James Gunn’s Marvel space opera Guardians of the Galaxy might just now be making it into our homes — via Digital HD this week and Blu-ray/DVD in a few weeks — but it’s long been on our minds. In fact, Gunn’s foray into massively budgeted comic book territory (namely the far reaches of space) still sits at the top of the 2014 box office rankings, having brought in over $330 million to date. This isn’t always a recipe for success during award season. And seeing as this is a column about award season, you might be wondering why we’re even talking about Marvel’s monster hit of the summer. Well, because this is an award season column that focuses on the movie itself and whether it’s deserving of recognition. And big box office or not, Mr. Gunn’s film has plenty to offer those who hand out golden statues at the end of the year. So let’s just go ahead and build our own Guardians of the Galaxy Oscar buzz…

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Jenny Slate in Obvious Child

The Oscar Hopefuls is a new series that allows us to take a dive into the Oscar race. Instead of focusing on the marketing campaigns or the buzz, we want to focus on what really matters: the movies and performances themselves. This will include deep dives into individual movies and musings on various categories throughout awards season. Originally I had intended to kick this series off with a look at a spectacular movie that will likely be overlooked. However, today a topic was brought to my desk that feels equally deserving of the space. That great movie, to be named later, will be the focus of the next edition of The Oscar Hopefuls. For now, I’d like to focus on a topic that’s always been important to me: leading ladies. Over at The Washington Post, Alyssa Rosenberg writes about A Year without Best Actresses in response to a Gregg Kilday article at the Hollywood Reporter about the lack of quality Best Actress candidates in comparison to the wealth of choices in the Best Actor category. And while there’s much to be said about the balance between male and female leads overall, I’m not entirely sold on the lack of quality candidates in 2014.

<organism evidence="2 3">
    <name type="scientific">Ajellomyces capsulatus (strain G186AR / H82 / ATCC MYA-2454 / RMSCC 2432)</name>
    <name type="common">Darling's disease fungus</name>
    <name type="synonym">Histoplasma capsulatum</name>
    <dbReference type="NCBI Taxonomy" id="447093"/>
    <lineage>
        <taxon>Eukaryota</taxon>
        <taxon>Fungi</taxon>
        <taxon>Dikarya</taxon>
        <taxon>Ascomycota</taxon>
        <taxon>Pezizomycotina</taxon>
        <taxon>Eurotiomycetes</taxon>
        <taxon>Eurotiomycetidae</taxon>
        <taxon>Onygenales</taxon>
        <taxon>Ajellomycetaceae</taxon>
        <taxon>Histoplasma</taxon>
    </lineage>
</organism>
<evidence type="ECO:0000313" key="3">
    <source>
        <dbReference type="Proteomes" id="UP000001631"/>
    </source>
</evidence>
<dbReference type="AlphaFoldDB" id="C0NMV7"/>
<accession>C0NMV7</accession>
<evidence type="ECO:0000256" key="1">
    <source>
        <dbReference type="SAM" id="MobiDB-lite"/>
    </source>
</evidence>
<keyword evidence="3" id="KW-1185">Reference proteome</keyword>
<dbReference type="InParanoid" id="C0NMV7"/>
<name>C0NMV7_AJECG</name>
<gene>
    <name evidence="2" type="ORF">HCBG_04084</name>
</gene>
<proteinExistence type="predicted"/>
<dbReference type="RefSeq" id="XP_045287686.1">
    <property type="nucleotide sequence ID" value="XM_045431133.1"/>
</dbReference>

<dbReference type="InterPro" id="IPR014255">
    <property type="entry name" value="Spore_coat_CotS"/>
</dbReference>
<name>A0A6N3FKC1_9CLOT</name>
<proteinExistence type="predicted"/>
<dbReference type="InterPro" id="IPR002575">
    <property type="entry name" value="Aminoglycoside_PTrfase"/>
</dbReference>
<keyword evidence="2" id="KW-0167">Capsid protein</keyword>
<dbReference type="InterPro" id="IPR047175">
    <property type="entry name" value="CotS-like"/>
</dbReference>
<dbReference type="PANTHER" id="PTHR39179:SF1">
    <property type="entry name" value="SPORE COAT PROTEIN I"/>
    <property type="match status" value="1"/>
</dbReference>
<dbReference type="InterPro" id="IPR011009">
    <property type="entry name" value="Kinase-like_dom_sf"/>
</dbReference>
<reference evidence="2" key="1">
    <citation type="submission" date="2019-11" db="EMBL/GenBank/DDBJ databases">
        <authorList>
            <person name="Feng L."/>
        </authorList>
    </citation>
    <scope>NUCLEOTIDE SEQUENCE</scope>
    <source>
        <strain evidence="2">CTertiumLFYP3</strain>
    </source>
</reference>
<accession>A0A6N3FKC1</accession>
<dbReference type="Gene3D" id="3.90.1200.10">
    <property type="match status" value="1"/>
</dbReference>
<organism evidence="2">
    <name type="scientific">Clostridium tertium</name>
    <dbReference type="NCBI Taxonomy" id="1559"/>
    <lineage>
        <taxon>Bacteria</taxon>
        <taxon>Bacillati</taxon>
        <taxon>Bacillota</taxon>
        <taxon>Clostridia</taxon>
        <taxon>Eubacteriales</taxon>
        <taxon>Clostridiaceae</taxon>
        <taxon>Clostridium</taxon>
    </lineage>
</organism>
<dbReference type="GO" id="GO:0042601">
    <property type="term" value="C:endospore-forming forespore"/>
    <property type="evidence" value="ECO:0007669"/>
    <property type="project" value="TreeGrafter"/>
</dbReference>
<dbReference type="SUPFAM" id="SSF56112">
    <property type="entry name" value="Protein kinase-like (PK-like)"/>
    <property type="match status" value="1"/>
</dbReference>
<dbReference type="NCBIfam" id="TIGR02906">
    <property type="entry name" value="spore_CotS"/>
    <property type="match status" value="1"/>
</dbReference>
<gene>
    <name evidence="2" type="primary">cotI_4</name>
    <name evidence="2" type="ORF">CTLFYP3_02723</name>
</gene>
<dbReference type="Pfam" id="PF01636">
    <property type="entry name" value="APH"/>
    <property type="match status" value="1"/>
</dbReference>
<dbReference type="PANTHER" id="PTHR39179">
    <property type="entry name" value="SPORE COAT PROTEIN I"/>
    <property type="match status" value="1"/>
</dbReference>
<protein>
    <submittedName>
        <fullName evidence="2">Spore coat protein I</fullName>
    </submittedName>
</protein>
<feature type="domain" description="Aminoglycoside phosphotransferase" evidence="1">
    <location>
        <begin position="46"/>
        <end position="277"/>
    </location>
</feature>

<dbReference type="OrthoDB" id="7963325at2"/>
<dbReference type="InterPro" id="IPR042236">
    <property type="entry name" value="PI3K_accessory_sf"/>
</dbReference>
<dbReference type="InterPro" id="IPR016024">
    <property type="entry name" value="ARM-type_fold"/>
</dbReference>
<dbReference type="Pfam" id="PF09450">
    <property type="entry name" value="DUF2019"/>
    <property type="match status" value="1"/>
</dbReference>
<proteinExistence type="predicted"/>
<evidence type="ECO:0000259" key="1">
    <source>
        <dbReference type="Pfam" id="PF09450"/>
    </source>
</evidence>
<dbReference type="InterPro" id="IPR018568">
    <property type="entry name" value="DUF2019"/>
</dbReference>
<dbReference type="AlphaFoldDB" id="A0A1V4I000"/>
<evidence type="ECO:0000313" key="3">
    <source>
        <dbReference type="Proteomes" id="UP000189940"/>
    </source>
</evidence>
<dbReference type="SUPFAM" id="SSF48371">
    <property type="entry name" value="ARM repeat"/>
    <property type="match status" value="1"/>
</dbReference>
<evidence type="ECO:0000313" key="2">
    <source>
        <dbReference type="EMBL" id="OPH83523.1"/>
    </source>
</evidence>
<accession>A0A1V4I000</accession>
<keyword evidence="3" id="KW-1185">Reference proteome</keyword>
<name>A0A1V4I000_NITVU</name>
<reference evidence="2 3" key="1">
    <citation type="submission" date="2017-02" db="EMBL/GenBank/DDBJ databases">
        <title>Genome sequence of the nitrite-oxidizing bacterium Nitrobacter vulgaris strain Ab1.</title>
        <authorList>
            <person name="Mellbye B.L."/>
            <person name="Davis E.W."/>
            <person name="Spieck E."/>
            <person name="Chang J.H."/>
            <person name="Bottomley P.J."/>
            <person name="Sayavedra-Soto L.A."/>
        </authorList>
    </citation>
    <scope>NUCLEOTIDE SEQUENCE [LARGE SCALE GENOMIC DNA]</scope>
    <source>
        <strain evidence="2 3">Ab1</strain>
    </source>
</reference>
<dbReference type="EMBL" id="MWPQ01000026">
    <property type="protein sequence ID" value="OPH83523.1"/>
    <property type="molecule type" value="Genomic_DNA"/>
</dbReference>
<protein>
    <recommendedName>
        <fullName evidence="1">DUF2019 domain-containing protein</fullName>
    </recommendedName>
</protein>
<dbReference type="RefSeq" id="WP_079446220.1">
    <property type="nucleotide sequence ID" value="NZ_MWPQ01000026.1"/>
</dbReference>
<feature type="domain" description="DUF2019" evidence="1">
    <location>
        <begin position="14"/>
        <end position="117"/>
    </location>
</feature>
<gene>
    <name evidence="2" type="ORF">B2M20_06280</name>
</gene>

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White Earth

This past weekend I was at the New Orleans Film Festival, serving as a juror for the event’s impressive documentary shorts program. Out of the 22 contenders, Oscar nominee Sari Gilman (King’s Point), Picture Motion’s Wendy Cohen and I awarded our prize to J. Christian Jensen‘s White Earth, honoring the film “for its pure, harsh look at a devastating economic reality from the unlikely perspective of people on the sidelines who are most affected, as well as for its stunning, metaphoric cinematography and restrained, quiet editing,” One day later, Jensen had another, perhaps bigger reason to celebrate: his film was named to the 2014 doc shorts Oscar shortlist. White Earth, which also won the Silver Medal in the documentary category at this year’s Student Academy Awards is the Stanford University alum’s MFA thesis film. It focuses on the oil boom of North Dakota, partially from the perspective of children, and it will be a fitting nominee alongside documentary feature hopeful The Overnighters (and Rich Hill if we could be so lucky). It’s joined by the seven films listed ahead of it alphabetically below. I’ve included trailers or full versions of the films and any significant info I could find about each of the shorts. The group is notable for having fewer Oscar vets than usual (only one is by a former Oscar nominee) as well as for being an especially bleak bunch — much disease and death and tragedies involving children. Three to five of these will be named Oscar nominees on January 15th and […]